Next we went and explored Bukchon Hanok Village. It was a 15minutes walk from the Palace. As we were walking to the palace, I was fascinated by the architecture of the buildings that they had there. Adding to that, I came across Chicago Pizza and some European based buildings. Taking back in awe, the fine details of the structure kinda made me think that technology and architecture in this part of the world is just another level higher compared to us in Malaysia. We have a lot to learn. Bukchon Hanok Village is like the mega of the Jonker Street we have in Malaysia. They have hundreds of traditional houses, called hanok, that dated back to the Joseon Dynasty. The name Bukchon, which literally translates to “northern village,” came about as the neighborhood lies north of two significant Seoul landmarks, Cheonggyecheon Stream and Jongno. Today, many of these hanoks operate as cultural centers, guesthouses, restaurants and tea houses, providing visitors with an opportunity to experience, learn and immerse themselves in traditional Korean culture. We got lots of cheap socks and souvenirs on our way down towards the village.
We also stopped for lunch at one of the Korean restaurant named Tteokbokki House. We tried most of the famous dishes they had there and all are the most spicy ones like spicy ramen, spicy soup and kimchi fried rice. One thing happened was, we couldn’t find a place to sit as the restaurant was full. So called famous kan? Anyways, we just lined up and waited for our turn. There was one table which an old uncle sat to have his lunch. The waitress saw that it could fit us 4 in and didn’t even hesitated to ask the uncle whether was it ok for us to sit next to him. We were so shy and don’t know where to put our face. I mean, don’t la go and disturb an old uncle eating. WALAO..!!! .ahahahah.,..he didn’t mind thank goodness. We sat and were very paiseh, however he was very friendly to us and was happy to see us Malaysians coming to visit their country. Food was superb and we could see that one bowl of ramen could feed a person in Korea and to contrast with it, actually could feed the 3 of us Malaysians. After lunch, we just roamed around Samcheongdong-gil Road. This road goes through the middle of the city, but is a peaceful, quaint area. The street is lined with cafes, museums, antique shops and a number of famous art galleries. Since each building along Samcheongdong-gil has its own unique architectural design, taking a walk and appreciating the buildings is a journey in itself. Many galleries have their own cafes, restaurants, or craft shops, allowing visitors to enjoy art, shopping, and lunch all under one roof.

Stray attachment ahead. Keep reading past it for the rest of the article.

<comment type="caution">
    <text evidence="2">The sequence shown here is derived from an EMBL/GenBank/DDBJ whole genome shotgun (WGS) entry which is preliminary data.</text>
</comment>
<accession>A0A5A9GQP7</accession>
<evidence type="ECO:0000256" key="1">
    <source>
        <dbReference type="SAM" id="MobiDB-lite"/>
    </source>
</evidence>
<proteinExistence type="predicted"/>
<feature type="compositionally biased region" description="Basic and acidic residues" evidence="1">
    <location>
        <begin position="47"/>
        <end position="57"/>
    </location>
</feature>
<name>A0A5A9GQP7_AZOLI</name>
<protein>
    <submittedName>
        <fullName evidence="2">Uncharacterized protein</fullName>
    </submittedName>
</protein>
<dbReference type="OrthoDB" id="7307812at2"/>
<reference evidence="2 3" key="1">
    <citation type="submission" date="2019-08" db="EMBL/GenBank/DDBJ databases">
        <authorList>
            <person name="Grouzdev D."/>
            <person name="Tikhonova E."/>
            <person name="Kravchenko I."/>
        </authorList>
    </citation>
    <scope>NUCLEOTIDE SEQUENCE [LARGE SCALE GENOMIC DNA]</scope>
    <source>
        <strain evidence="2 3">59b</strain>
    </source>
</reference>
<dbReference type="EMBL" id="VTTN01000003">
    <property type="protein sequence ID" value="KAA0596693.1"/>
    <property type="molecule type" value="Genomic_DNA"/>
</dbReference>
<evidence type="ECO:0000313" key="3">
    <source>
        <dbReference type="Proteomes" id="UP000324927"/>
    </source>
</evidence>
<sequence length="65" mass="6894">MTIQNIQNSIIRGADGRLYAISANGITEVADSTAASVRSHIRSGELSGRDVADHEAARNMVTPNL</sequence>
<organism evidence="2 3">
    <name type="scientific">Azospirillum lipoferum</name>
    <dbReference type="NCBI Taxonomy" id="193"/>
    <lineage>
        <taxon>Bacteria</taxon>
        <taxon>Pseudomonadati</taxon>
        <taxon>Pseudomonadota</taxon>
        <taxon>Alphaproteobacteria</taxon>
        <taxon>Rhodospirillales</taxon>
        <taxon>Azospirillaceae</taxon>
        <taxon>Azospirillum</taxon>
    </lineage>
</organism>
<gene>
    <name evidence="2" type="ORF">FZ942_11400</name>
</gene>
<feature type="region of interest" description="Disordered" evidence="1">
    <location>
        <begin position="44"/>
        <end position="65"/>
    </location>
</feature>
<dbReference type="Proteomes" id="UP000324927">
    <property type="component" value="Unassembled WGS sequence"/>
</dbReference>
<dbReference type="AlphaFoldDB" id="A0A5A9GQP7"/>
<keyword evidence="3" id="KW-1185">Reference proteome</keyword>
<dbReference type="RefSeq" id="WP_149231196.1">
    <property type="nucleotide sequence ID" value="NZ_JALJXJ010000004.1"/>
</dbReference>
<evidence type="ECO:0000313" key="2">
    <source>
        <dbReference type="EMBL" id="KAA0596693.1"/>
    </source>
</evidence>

Later that evening, we went to the train station to get to Dongdaemun Design Plaza & Park. Dongdaemun Design Plaza (DDP) has a meaning of Dream, Design, and Play. It holds various exhibitions, fashion shows, forums, conferences, and other domestic and international events. It was also a place to shop and they had these amazing flea markets that we could buy souvenirs from.
That night was very cold. I think it hit almost to -4° and we were dancing our way as we took pictures. We ended the day with some hot street food like topokki and grilled squid. For dinner, we just went to the nearest restaurant to get some hot soup to sooth the body.
For more viewing, you can check out my instagram : www.instagram.com/carol_herbert
161, Sajik-ro, Jongno-gu, Seoul
서울특별시 종로구 사직로 161 (세종로)
Bukchon Hanok Village (북촌한옥마을)
37, Gyedong-gil, Jongno-gu, Seoul
서울특별시 종로구 계동길 37 (계동)
Dongdaemun Design Plaza (동대문디자인플라자 (DDP))
281, Eulji-ro, Jung-gu, Seoul
서울특별시 중구 을지로 281 (을지로7가)